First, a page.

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Matthew Bunn

Matthew Bunn

Professor of Practice; Co-Principal Investigator, Project on Managing the Atom

Member of the Board

Contact:
Telephone: (617) 495-9916
Fax: 617-495-8963
Email: matthew_bunn@harvard.edu

 

 

By Date

 

2014 (continued)

March 18, 2014

Advancing Nuclear Security: Evaluating Progress and Setting New Goals

Report

By Matthew Bunn, Professor of Practice; Co-Principal Investigator, Project on Managing the Atom, Martin B. Malin, Executive Director, Project on Managing the Atom, Nickolas Roth, Research Associate, Project on Managing the Atom and William H. Tobey, Senior Fellow, Belfer Center for Science and International Affairs

In the lead-up to the nuclear security summit, Advancing Nuclear Security: Evaluating Progress and Setting New Goals outlines what was accomplished in a four-year effort launched in 2009 to secure nuclear material around the globe—and what remains to be done. The effort made significant progress, but some weapons-usable nuclear materials still remain “dangerously vulnerable." The authors highlight the continuing danger of nuclear and radiological terrorism and call for urgent action.

 

 

March 2014

Threat Perceptions and Drivers of Change in Nuclear Security Around the World: Results of a Survey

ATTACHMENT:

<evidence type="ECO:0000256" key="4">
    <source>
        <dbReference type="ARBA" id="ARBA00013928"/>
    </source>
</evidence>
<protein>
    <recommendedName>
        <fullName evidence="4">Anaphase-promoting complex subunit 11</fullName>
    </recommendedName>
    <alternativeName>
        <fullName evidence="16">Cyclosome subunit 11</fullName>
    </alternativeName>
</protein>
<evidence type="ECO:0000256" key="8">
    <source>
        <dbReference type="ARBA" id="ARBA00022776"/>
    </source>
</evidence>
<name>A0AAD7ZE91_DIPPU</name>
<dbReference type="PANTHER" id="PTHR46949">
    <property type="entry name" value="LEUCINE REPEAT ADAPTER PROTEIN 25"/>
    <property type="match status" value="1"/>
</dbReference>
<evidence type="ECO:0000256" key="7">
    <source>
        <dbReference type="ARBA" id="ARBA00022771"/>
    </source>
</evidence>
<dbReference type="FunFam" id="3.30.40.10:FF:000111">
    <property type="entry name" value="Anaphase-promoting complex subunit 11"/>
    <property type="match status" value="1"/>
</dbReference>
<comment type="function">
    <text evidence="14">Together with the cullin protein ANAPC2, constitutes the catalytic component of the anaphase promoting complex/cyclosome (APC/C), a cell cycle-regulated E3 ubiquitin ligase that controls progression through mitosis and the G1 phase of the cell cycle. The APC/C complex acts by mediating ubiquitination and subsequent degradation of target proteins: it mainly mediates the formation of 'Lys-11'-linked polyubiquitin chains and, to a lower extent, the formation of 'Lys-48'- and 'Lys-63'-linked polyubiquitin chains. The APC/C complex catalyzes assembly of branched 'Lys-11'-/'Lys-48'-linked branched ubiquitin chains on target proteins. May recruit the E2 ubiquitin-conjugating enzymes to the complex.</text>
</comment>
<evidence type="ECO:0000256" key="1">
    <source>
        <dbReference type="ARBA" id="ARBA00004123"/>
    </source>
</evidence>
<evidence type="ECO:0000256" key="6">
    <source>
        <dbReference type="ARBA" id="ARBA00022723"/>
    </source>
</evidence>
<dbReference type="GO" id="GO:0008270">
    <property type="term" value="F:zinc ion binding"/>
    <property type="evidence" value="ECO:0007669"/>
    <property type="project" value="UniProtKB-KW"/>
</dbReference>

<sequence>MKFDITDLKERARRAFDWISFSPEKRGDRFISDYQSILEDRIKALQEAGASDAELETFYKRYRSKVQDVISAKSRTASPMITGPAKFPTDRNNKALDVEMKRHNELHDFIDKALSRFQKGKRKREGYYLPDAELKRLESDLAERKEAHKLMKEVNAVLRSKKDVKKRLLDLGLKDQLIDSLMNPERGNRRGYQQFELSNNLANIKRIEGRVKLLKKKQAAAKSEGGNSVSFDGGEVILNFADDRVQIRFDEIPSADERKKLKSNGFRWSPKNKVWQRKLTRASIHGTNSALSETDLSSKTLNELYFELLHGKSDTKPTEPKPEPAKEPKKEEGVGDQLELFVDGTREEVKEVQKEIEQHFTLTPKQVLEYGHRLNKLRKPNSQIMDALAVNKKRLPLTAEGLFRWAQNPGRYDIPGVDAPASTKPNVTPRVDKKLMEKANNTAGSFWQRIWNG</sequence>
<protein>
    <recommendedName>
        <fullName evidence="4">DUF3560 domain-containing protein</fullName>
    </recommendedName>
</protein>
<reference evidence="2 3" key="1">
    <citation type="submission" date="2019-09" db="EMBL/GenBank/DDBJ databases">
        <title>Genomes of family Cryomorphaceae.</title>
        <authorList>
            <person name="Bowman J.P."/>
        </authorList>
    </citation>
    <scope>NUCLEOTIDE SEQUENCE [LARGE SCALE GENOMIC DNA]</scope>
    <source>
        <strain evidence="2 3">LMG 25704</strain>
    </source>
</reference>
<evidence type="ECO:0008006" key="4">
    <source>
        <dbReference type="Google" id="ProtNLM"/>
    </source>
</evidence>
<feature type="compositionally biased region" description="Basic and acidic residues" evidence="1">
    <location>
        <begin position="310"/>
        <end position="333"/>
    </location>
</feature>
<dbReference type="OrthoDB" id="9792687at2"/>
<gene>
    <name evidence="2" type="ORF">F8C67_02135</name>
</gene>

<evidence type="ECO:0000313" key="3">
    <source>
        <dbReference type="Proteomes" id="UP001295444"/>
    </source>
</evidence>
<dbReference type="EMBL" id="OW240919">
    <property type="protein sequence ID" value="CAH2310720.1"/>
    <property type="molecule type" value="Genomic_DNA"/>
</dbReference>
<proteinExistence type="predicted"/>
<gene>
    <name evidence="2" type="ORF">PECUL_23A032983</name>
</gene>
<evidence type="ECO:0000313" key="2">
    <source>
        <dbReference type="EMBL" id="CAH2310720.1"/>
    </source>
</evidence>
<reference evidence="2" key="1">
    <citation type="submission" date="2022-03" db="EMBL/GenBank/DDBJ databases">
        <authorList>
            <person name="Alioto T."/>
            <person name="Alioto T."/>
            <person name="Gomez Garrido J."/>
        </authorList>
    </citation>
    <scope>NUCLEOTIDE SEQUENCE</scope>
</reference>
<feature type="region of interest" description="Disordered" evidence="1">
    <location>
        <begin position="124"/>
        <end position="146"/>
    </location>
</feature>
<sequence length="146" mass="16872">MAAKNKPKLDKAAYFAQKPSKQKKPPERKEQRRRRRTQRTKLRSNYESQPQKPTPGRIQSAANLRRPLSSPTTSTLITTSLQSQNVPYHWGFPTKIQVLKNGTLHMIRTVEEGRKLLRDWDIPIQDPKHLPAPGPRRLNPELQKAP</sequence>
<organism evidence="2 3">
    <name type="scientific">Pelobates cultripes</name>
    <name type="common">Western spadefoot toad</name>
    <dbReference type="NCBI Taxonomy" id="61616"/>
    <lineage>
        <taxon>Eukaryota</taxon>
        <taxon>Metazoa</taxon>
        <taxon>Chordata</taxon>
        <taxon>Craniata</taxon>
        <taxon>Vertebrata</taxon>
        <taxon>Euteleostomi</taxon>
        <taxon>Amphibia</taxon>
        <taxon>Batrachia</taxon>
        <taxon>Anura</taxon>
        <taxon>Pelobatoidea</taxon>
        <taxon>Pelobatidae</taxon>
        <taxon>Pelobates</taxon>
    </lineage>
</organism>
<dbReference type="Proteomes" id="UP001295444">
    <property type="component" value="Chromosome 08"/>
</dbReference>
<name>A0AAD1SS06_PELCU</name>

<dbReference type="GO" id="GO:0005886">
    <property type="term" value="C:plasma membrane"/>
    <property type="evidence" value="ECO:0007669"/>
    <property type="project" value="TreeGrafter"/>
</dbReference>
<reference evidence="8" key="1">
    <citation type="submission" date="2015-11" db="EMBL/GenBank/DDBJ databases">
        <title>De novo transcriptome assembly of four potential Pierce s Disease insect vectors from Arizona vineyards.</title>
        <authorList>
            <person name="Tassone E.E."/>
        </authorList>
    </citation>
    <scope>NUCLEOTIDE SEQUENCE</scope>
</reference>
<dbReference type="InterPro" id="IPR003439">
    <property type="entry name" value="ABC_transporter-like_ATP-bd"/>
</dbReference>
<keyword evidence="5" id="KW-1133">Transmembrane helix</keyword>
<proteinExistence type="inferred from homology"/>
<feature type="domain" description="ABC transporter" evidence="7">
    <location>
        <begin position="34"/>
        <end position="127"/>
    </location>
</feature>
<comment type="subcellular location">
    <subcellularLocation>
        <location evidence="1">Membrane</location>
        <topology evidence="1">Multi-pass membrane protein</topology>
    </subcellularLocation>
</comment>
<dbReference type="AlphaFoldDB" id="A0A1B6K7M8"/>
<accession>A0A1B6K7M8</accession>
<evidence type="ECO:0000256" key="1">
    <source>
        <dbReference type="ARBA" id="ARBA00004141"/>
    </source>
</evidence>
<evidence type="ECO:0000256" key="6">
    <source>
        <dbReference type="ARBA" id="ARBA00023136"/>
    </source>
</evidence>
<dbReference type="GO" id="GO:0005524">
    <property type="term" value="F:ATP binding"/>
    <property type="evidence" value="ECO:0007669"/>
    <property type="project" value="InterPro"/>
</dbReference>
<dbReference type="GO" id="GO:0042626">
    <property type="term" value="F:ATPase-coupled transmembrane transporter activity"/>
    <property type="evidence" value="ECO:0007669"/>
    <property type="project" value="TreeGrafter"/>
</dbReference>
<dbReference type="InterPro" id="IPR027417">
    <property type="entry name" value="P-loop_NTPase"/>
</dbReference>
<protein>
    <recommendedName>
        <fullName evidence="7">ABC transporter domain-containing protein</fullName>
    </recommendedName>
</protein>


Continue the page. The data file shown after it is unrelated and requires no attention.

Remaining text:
Report

By Matthew Bunn, Professor of Practice; Co-Principal Investigator, Project on Managing the Atom and Eben Harrell, Associate, Project on Managing the Atom

Leaders at the 2010 nuclear security summit agreed on the goal of securing all vulnerable nuclear material in four years, but the factors that drive and/or constrain nuclear security changes are not well understood. Matthew Bunn and Eben Harrell surveyed nuclear security professionals in countries with nuclear weapons, HEU, or separated plutonium to explore this issue. This paper describes the survey, its results, and implications for strengthening global nuclear security.

 

 

NTI

February 11, 2014

"What Types of Nuclear Material Require What Levels of Security?"

Presentation

By Matthew Bunn, Professor of Practice; Co-Principal Investigator, Project on Managing the Atom

In this presentation to an Institute for Nuclear Materiials Management workshop on risk-informing security, Matthew Bunn proposes a new approach to judging which materials would be easiest or more difficult for terrorists to use in a nuclear bomb, and hence which materials require more or less security.

 

 

January 31, 2014

"Plutonium Disposition: What are We Trying to Accomplish?"

Presentation

By Matthew Bunn, Professor of Practice; Co-Principal Investigator, Project on Managing the Atom

HKS Professor of Practice Matthew Bunn presented this presentation at the Plutonium Disposition Alternatives Workshop for the Union of Concerned Scientists in Washington, DC on January 30-31, 2014.

 

2013

Dec 31, 2013

"A Nuclear Blind Alley for the U.S."

Op-Ed, Los Angeles Times

By Matthew Bunn, Professor of Practice; Co-Principal Investigator, Project on Managing the Atom and Fred McGoldrick, Former Associate, Project on Managing the Atom, May 2011–June 2013

The world is rightly worried about Iran's uranium enrichment program. Iran claims this technology is for producing fuel for nuclear power plants, but it could be quickly shifted to making nuclear bomb material.

 

 

AP Images

November 27, 2013

"The Iran Deal – A Summary and Interpretation"

Op-Ed

By Matthew Bunn, Professor of Practice; Co-Principal Investigator, Project on Managing the Atom